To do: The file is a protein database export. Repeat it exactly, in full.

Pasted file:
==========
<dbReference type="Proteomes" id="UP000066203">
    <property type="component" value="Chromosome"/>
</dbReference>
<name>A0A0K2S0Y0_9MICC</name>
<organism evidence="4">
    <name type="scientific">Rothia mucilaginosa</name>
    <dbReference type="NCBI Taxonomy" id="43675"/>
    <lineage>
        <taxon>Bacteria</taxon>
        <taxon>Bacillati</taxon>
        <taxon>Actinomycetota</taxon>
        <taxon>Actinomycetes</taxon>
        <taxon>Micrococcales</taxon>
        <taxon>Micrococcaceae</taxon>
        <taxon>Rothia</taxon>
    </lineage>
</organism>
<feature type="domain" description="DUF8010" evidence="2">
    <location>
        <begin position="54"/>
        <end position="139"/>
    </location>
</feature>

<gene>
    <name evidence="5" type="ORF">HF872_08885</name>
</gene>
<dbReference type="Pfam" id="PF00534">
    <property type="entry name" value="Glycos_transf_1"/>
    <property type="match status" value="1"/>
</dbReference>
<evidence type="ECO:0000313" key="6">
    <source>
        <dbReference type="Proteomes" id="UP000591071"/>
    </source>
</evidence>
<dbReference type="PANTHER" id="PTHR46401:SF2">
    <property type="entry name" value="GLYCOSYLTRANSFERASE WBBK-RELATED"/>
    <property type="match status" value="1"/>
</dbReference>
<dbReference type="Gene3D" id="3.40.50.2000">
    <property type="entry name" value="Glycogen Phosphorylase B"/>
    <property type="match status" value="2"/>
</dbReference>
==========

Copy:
<dbReference type="Proteomes" id="UP000066203">
    <property type="component" value="Chromosome"/>
</dbReference>
<name>A0A0K2S0Y0_9MICC</name>
<organism evidence="4">
    <name type="scientific">Rothia mucilaginosa</name>
    <dbReference type="NCBI Taxonomy" id="43675"/>
    <lineage>
        <taxon>Bacteria</taxon>
        <taxon>Bacillati</taxon>
        <taxon>Actinomycetota</taxon>
        <taxon>Actinomycetes</taxon>
        <taxon>Micrococcales</taxon>
        <taxon>Micrococcaceae</taxon>
        <taxon>Rothia</taxon>
    </lineage>
</organism>
<feature type="domain" description="DUF8010" evidence="2">
    <location>
        <begin position="54"/>
        <end position="139"/>
    </location>
</feature>

<gene>
    <name evidence="5" type="ORF">HF872_08885</name>
</gene>
<dbReference type="Pfam" id="PF00534">
    <property type="entry name" value="Glycos_transf_1"/>
    <property type="match status" value="1"/>
</dbReference>
<evidence type="ECO:0000313" key="6">
    <source>
        <dbReference type="Proteomes" id="UP000591071"/>
    </source>
</evidence>
<dbReference type="PANTHER" id="PTHR46401:SF2">
    <property type="entry name" value="GLYCOSYLTRANSFERASE WBBK-RELATED"/>
    <property type="match status" value="1"/>
</dbReference>
<dbReference type="Gene3D" id="3.40.50.2000">
    <property type="entry name" value="Glycogen Phosphorylase B"/>
    <property type="match status" value="2"/>
</dbReference>